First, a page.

While growing up in St. Louis, Missouri, Kevin spent summers working with recombinant erythropoietin in the laboratory of Greg Longmore at Washington University. He then studied English Literature at Harvard, and Medicine at Johns Hopkins. In Baltimore, Kevin became enamored with the prospect of using mouse genetic models of disease, observing Hal Dietz and his elegant models of Marfan syndrome. During residency in orthopaedic surgery at the University of Iowa, Kevin worked in the laboratory of Val Sheffield to develop the first mouse genetic model of multiple osteochondromas. Next, he pursued a surgical fellowship in musculoskeletal oncology at the University of Toronto, working at Mount Sinai and Princess Margaret Hospitals as well as the Hospital for Sick Children. His first faculty appointment in the Department of Orthopaedics at the University of Utah was accompanied by a mentored position in the laboratory of Mario Capecchi. Supported by a K08 award from the National Cancer Institute, as well as another career development award from the Damon Runyon Cancer Research Foundation, Kevin began developing mouse genetic models of osteosarcoma, peripheral chondrosarcoma, synovial sarcoma, and clear cell sarcoma with Mario. He then moved his independent laboratory program up to Huntsman Cancer Institute, where his clinical surgical practice was already established. There, with support from Alex’s Lemonade Stand Foundation, he developed the first mouse genetic model of alveolar soft part sarcoma. Through deep collaborations with Brad Cairns, a chromatin biochemist, Kevin currently pursues the mechanisms of aberrant SWI/SNF chromatin remodeling on synovial sarcomagenesis, as well as other mechanisms of epigenetic transcriptional regulation in translocation-associated sarcomas. He leads the Sarcoma Disease Center at Huntsman Cancer Institute and provides diagnostic and complex surgical management of the full range of musculoskeletal neoplastic diseases. He and his wife and their 4 teenagers enjoy the mountains that surround their home.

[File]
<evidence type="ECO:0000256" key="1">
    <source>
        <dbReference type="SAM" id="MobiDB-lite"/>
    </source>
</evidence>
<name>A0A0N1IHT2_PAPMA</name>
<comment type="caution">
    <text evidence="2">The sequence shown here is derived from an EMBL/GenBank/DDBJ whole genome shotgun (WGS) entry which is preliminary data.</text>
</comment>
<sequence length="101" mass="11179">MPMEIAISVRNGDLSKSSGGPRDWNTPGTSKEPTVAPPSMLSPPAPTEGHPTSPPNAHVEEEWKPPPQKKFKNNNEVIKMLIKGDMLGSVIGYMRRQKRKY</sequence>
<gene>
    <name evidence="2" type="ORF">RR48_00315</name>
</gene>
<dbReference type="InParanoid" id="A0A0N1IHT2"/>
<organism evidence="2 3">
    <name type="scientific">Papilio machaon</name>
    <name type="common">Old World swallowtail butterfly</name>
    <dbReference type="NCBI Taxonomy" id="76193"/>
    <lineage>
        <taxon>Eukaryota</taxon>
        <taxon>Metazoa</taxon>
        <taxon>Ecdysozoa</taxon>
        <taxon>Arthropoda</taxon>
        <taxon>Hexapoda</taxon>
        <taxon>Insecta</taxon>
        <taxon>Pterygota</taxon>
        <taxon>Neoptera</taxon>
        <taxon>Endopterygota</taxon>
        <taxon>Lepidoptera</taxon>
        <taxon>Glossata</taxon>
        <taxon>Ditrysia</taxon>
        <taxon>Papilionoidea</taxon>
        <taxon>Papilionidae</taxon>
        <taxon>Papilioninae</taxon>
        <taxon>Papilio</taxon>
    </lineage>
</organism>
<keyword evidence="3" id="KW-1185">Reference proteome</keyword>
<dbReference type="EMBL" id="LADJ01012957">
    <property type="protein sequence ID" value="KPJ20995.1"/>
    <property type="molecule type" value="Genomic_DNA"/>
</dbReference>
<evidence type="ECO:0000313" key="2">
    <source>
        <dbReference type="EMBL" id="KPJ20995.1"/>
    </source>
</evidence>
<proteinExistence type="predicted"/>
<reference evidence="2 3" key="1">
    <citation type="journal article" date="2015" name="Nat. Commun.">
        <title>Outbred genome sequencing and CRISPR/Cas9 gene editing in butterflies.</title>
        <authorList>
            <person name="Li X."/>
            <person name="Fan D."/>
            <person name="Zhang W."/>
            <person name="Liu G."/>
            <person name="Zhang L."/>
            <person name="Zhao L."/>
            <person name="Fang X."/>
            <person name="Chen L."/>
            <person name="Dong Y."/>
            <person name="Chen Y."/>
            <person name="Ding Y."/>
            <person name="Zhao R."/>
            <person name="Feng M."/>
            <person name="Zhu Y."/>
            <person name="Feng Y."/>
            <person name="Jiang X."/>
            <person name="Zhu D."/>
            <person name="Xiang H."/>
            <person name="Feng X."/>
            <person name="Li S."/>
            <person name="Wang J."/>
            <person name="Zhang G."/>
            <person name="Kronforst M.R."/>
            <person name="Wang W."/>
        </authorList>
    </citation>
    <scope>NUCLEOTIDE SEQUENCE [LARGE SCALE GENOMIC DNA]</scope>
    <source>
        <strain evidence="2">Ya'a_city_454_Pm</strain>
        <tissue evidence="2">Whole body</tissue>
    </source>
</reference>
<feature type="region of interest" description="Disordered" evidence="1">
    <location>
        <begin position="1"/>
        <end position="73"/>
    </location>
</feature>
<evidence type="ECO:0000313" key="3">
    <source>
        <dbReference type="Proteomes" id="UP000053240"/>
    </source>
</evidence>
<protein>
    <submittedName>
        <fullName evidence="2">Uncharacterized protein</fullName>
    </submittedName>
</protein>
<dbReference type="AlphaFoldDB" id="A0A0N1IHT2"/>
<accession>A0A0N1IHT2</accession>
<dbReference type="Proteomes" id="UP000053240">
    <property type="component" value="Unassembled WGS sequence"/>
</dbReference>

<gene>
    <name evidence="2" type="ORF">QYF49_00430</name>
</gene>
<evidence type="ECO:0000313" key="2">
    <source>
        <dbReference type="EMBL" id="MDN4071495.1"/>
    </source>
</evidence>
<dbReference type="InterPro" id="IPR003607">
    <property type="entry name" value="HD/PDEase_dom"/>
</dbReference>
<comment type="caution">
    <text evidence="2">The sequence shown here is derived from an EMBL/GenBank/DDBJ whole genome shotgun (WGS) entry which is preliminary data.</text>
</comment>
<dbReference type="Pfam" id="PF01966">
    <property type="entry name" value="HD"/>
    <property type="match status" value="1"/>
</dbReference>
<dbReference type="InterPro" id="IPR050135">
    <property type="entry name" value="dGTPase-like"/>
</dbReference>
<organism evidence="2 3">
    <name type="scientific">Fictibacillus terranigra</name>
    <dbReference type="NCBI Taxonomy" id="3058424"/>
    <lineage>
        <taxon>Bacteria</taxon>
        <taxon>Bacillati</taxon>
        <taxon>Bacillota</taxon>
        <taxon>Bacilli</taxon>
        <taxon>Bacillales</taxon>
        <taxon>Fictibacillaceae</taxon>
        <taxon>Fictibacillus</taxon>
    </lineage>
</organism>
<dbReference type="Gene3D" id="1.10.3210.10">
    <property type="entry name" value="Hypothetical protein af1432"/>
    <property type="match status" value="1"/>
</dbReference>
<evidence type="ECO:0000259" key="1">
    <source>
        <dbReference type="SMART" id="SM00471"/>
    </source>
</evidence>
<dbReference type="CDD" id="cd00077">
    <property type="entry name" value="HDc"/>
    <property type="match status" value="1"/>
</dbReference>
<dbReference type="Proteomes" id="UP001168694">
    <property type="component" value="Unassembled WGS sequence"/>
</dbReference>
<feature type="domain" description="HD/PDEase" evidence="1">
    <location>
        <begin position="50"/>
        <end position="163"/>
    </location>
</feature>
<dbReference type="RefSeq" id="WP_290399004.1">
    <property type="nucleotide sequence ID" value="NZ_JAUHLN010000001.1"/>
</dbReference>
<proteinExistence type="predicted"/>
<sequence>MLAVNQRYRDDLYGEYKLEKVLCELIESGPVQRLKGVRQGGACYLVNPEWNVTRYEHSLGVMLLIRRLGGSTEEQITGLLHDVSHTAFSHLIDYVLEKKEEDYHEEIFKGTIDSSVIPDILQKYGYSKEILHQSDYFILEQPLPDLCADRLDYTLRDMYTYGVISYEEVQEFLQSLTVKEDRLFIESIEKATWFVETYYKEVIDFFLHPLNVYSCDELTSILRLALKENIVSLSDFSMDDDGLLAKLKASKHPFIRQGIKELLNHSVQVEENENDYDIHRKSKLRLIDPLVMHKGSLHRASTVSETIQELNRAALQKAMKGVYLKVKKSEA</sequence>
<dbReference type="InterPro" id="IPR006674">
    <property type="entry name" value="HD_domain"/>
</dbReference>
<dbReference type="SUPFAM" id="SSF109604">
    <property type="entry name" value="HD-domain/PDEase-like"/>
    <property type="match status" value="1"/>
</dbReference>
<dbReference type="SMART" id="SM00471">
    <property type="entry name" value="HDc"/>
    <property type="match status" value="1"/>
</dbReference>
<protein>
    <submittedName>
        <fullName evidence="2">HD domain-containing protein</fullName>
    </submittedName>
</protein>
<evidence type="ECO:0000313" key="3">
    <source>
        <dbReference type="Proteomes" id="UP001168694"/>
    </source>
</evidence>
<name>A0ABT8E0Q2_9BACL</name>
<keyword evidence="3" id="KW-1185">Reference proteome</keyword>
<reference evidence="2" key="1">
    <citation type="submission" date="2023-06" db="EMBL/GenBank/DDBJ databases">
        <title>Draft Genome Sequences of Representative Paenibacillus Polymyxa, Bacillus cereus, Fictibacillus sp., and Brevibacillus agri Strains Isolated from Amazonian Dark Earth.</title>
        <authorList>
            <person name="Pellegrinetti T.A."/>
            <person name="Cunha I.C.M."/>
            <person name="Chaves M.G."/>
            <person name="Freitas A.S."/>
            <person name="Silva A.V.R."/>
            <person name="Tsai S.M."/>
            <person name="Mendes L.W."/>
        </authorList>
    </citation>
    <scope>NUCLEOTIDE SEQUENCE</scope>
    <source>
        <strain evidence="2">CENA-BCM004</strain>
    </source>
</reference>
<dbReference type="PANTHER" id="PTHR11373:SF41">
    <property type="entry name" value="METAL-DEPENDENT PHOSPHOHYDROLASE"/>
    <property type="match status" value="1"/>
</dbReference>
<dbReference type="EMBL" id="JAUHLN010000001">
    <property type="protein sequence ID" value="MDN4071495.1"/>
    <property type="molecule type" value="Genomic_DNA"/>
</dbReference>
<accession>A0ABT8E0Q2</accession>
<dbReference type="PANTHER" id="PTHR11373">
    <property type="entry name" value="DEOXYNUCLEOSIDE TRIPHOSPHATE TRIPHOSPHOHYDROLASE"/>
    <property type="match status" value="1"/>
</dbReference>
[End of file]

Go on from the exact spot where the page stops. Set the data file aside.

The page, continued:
Kevin Bruce Jones, MD